Smooth transitions between jokes are essential for a cohesive comedy set. In a pitch, seamless transitions between different sections—problem, solution, market, financials—are equally important. Practice connecting these sections so they flow naturally and maintain a coherent narrative throughout your presentation.

7. Cut Until it Hurts

Comedy and pitching are subtractive media for creativity. Being concise is a hallmark of both a great comedy routine and an effective pitch. Eliminate filler words, jargon and irrelevant details that don’t contribute to your core message. This keeps your presentation focused and ensures every second counts, particularly in shorter pitches. If you need just a extra minute to tell your story, you don't.

8. A Big Finish

A stand up comic has to open strong and finish big. Similarly, your pitch should conclude with a strong closing that reinforces your key message and leaves investors wanting more. One tip is to reconnect to the beginning. The first time I heard the term “tight ten” was in the TV show, The Marvelous Mrs. Maisel. She begins her tight ten - one of the best comedy routines of all time - not being able to remember her kids names… and ends it by remembering. This allowed her audience to reconnect to the beginning for a sense of completion.

9. Be Genuinely Authentic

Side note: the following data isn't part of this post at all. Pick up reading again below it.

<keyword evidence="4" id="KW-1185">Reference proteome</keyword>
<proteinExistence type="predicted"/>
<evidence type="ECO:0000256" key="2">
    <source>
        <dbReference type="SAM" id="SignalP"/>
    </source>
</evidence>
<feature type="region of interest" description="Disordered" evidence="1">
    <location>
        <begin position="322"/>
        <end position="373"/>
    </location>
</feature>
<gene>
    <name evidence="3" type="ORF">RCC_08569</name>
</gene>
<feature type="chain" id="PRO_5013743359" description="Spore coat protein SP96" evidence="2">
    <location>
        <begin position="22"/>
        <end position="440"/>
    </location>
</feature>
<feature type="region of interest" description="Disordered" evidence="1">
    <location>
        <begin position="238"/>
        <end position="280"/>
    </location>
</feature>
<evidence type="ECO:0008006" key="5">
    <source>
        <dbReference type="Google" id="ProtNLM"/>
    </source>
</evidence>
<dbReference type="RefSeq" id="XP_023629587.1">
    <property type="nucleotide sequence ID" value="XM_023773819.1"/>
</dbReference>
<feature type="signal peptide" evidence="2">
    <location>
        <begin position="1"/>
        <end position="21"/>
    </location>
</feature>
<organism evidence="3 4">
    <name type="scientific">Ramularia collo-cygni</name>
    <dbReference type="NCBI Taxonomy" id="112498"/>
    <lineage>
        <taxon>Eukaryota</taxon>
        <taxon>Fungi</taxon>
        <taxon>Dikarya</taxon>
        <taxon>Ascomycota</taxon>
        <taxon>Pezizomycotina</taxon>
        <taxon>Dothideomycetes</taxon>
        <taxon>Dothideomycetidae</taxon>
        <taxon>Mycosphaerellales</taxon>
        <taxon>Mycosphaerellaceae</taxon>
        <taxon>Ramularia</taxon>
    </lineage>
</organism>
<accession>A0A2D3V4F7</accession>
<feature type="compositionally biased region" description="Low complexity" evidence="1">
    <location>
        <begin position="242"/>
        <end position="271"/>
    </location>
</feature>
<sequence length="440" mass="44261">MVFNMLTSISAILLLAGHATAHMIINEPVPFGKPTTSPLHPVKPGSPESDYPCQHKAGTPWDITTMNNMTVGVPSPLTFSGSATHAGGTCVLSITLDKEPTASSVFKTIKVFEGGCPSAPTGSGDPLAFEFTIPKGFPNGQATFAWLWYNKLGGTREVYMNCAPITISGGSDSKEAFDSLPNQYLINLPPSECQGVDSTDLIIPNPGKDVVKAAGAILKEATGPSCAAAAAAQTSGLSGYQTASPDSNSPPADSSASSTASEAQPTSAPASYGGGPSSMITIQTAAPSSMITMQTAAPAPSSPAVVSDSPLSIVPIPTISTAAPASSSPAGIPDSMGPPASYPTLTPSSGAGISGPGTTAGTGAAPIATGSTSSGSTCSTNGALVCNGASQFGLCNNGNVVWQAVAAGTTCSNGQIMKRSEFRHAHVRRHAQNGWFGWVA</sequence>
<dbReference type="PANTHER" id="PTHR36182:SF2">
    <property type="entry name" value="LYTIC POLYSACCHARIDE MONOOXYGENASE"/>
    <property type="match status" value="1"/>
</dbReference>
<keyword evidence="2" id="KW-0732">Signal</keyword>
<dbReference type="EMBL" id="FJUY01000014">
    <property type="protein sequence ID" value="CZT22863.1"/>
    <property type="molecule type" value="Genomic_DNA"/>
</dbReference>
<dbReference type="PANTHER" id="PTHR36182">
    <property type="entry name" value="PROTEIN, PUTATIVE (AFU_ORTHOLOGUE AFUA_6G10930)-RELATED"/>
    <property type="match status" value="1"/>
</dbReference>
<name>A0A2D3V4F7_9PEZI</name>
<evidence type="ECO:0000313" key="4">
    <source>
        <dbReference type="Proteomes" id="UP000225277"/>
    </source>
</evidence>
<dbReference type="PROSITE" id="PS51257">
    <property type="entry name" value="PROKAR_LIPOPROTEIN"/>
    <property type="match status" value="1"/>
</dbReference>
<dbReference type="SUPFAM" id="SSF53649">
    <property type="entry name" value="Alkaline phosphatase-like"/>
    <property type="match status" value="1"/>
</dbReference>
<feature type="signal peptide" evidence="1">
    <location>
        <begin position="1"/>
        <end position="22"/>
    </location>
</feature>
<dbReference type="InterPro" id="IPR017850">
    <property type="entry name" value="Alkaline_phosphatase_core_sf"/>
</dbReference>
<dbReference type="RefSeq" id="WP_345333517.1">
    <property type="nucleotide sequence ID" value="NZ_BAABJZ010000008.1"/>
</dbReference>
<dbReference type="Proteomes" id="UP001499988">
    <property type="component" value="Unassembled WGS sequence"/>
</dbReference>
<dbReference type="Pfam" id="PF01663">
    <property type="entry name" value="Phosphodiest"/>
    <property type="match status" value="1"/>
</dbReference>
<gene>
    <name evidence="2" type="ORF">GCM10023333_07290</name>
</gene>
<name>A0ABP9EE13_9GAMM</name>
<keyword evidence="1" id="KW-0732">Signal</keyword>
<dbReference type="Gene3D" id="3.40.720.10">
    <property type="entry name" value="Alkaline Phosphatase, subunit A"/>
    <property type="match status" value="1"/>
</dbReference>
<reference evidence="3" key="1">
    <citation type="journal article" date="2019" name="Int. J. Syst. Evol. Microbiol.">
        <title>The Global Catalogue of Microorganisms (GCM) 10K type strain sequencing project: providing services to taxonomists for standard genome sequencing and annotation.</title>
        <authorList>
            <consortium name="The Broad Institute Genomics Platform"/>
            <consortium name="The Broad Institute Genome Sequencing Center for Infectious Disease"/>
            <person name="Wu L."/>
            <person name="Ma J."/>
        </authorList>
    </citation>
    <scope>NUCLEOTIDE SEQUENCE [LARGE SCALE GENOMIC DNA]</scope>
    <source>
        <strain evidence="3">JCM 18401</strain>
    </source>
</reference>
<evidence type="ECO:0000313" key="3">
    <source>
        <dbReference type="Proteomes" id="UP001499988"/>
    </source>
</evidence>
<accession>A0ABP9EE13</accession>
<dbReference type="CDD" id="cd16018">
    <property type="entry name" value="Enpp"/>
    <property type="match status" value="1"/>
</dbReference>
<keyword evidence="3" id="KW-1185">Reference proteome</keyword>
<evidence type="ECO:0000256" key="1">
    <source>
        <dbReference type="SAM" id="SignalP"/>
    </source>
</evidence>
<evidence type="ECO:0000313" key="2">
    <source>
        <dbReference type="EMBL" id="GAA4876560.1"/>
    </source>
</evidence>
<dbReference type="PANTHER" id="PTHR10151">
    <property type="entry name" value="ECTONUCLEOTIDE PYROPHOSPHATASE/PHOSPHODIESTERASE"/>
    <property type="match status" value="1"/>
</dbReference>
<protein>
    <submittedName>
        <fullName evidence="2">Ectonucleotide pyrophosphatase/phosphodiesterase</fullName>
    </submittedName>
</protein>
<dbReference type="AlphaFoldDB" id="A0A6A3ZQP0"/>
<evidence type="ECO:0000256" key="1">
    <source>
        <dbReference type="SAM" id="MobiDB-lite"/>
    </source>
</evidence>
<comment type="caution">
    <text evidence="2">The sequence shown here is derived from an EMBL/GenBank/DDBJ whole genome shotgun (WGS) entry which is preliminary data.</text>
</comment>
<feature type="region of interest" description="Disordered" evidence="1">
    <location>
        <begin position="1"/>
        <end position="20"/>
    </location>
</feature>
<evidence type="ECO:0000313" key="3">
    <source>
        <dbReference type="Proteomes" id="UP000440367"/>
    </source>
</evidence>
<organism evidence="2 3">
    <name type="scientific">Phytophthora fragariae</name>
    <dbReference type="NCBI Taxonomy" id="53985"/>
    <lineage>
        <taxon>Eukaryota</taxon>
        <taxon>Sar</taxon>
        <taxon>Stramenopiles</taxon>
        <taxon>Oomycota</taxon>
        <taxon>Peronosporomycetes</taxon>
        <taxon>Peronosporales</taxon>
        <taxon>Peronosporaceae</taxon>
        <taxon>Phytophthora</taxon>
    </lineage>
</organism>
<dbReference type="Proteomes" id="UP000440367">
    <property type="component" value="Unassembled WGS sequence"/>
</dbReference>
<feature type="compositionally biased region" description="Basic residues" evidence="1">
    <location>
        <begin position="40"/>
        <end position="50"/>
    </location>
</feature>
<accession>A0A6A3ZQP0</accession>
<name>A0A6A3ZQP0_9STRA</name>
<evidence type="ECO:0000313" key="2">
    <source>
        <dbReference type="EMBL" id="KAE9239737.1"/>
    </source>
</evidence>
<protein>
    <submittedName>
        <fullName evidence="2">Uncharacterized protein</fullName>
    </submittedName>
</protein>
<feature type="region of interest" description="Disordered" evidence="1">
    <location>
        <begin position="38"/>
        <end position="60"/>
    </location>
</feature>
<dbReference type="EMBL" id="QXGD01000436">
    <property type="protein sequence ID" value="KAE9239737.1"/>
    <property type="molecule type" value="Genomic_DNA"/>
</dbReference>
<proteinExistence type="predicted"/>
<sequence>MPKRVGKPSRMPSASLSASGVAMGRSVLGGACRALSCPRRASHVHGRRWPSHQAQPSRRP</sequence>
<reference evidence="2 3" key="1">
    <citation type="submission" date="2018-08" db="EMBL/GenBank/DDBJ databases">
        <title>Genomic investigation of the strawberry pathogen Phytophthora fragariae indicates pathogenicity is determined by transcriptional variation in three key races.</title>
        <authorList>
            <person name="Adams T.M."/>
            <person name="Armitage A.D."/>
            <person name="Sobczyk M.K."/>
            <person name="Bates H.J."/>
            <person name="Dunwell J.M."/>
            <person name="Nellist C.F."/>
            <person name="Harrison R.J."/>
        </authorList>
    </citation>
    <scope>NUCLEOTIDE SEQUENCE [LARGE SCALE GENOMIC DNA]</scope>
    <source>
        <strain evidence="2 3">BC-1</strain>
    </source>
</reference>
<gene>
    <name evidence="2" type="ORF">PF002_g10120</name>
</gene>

Successful comedians know that authenticity is vital, and the same is true for entrepreneurs pitching. It is crucial to be genuine and passionate about your venture, and without artifice in your presentation. So yes, include personal stories to build trust and connection at an emotional level. A great way to establish authenticity is by “laying pipe” during the initial chit chat or self introduction before the meeting starts in earnest. 

10. Rehearse the Hell Out of It

You have to practice your pitch to build confidence and familiarity with your material. Practice, practice, practice… in front of a mirror, recording yourself, or presenting to small groups of friends, so you can perfect your pitch. So if you want to hit a home run, practice. 

Special Bonus Tip: Handling Hecklers Gracefully

Stand up comics need to develop strategies for handling hecklers to maintain control of the room. I can still remember delivering a zinger to a drunk lady, “Ma’am, you really need to stop setting your vibrator on stun.” The equivalent of a heckler for the entrepreneur is the venture bureaucrat. That’s any VC who says “we’re looking for commercial traction” or “we’d be happy to co-invest when you find a lead.” You need to find a polite way to say, “Oh, my apologies, I didn’t know you had your testicles removed.” (But don't, no matter how much you want to, say this out loud to a VC.)

Conclusion

Applying the principles of comedy to venture pitching can transform your presentation from mundane to magical. Most importantly, it's not about being funny, or telling jokes, it's about accessing. your humility and humanity. It's about using these techniques to elevate your pitch, and then practice the hell out of it. Just as a comedian needs a polished tight ten, you know, in case they’re asked to fill a cancellation on the Tonight Show, you never know if you’re going to be stuck in an elevator with Richard Branson. 

My personal goal is to someday, somehow, present a venture pitch like a stand up comedy act. But like the character actor Edmund Gwenn, said on his death bed, “Dying is easy, comedy is hard.”

Well, he obviously never had to raise money for a pre-revenue startup!